Fr. Burger entered upon his new work with great enthusiasm. Among his innovations was a regular catechizing of the children every two months. But soon a difficulty arose. Fr. Burger, for all his energy and enthusiasm, appears to have become embroiled with the stretching of the truth and with speaking too freely. He was soon in serious difficulties with the Vestry and parish. Nine pages of the Vestry minutes of this period are taken up with these difficulties. Eventually the matter was carried to the Bishop and a Diocesan Board of Inquiry was constituted, which after due investigation, ruled that Fr. Burger must immediately resign and that the Vestry must pay his salary to February 1, 1843. The clerk who recorded the judgment in the minute book gave vent to his indignation by writing for the benefit of posterity, “paying him in compliance with the above award $138.18 more than was justly due him.”

On November 14, 1842, The Rev. Edward B. Edwards, still in Deacon’s Orders, became Rector. He was promised a salary from the parish of $275; it was hoped that the Missionary Society of the Diocese would make up the difference.

On May 8, 1843, Bishop Onderdonk ordained Fr. Edwards to the Priesthood in the parish church. This was the first ordination in the history of the parish and the first ordination in the village. On the evening of the same day, the Bishop confirmed a class of seven. In his report to the Diocesan Convention of 1843, the new Rector spoke of the parish as being in a healthy condition, and was optimistic about its future. However, Fr. Edwards soon left and was succeeded by The Rev. John B. Gibson who was also in Deacon’s Orders. His rectorship was a period of growth and general prosperity. In 1846, a parish school was built. In 1847 a Rectory was built. Fr. Gibson was ordained Priest only near the end of his tenure in St. John’s. However, the parish was not deprived of the sacraments for The Rev. Robert B. Fairbaim, Rector of Christ Church, Troy, came regularly on foot to say Mass and administer Holy Communion. It is a sign of the devotion common the Church people, ordained and lay, that such a distance was not considered inconvenient for walking.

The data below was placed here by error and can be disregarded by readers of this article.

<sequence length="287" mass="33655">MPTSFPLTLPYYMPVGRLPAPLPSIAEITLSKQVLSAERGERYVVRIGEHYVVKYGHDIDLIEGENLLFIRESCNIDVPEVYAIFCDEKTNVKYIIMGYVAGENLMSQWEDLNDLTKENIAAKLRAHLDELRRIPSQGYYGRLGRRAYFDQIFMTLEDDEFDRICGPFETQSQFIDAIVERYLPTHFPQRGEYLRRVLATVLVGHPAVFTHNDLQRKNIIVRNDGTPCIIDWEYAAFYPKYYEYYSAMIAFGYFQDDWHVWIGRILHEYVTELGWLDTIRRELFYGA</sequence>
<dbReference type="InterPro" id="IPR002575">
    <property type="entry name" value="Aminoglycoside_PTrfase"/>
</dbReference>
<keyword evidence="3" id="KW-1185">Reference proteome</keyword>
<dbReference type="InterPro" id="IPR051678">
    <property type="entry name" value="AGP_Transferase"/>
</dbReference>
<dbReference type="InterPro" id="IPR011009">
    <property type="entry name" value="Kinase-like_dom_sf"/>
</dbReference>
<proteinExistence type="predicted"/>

It is worthy of note that during a period of fifteen years, there was no examination of the books of the Treasurer, one Mr. A.S. Wilkinson, an indication of the confidence enjoyed by one who we suspect was a relative of the parish’s founder, Mr. David Wilkinson. Mr. David Wilkinson continued as Warden from 1831 to 1847 when he moved away from Cohoes.

In 1848, the parish was again vacant. On October 15, 1848, The Rev. John W. Shackelford of Pennsylvania was called as Rector. He faced 2 serious financial problems. The Rectory was burdened with a debt of $1,800 and there was an accumulation of small bills. After several unsuccessful attempts to get the Vestry together to consider this problem, Fr. Shackelford visited friends in New York and Pennsylvania, returning home with the sum of $76. On the Sunday after Christmas, the new Rector made a thorough and detailed report of the condition of the parish. The result was an offering of $144, the largest in the history of the parish. There was also a sale of fancy articles, “conducted in such a way as to make it free from the objections usually urged against fairs.” It netted a profit of over $250. The combined receipts from these various ventures and appeals was $525.77. Only the presence of six dollars in counterfeit money in the proceeds of the fancy-work sale cast any shadow over the events.

Fr. Shackelford, however, was more than a successful money raiser. He was also a scholar and a theologian. A little pamphlet of his, significantly entitled “The Holy Communion as a Sacrifice, as an act of Worship” indicated that under his guidance the parish was being thoroughly indoctrinated in what might be called High Churchmanship, after the model of Bishop Hobart.

One may wonder why, in 1850, after a rectorate of only two years, and with such notable successes, Fr. Shackelford would leave St. John’s. We need to remember that short rectorates were far more common in the first half of the nineteenth century. Thus, in 1850, Fr. Shackelford was succeeded by the Rev. John Adams of New Jersey, who himself resigned on November l0, 1852. For six months the parish was without a priest until August 7, 1853 when The Rev. Theodore Babcock of Ballston Spa was called as Rector. He remained until November 5, 1857. Apparently the debt had been substantially reduced by this time, for the parish was now able to pay a salary of $800 a year.

This prosperity was not to last long. In 1857, Cohoes, a one-industry town, was involved in a nationwide panic of that year. The mills were closed, families left town, and the parish suffered. The church was without a Rector for 14 months. Regular worship services were maintained throughout the period by lay readers and once a month clergy from a neighboring community administered the Sacraments. It is, however, interesting to note that during this interim, attendance at worship services increased. During Lent, 1858, it was found possible to hold daily services.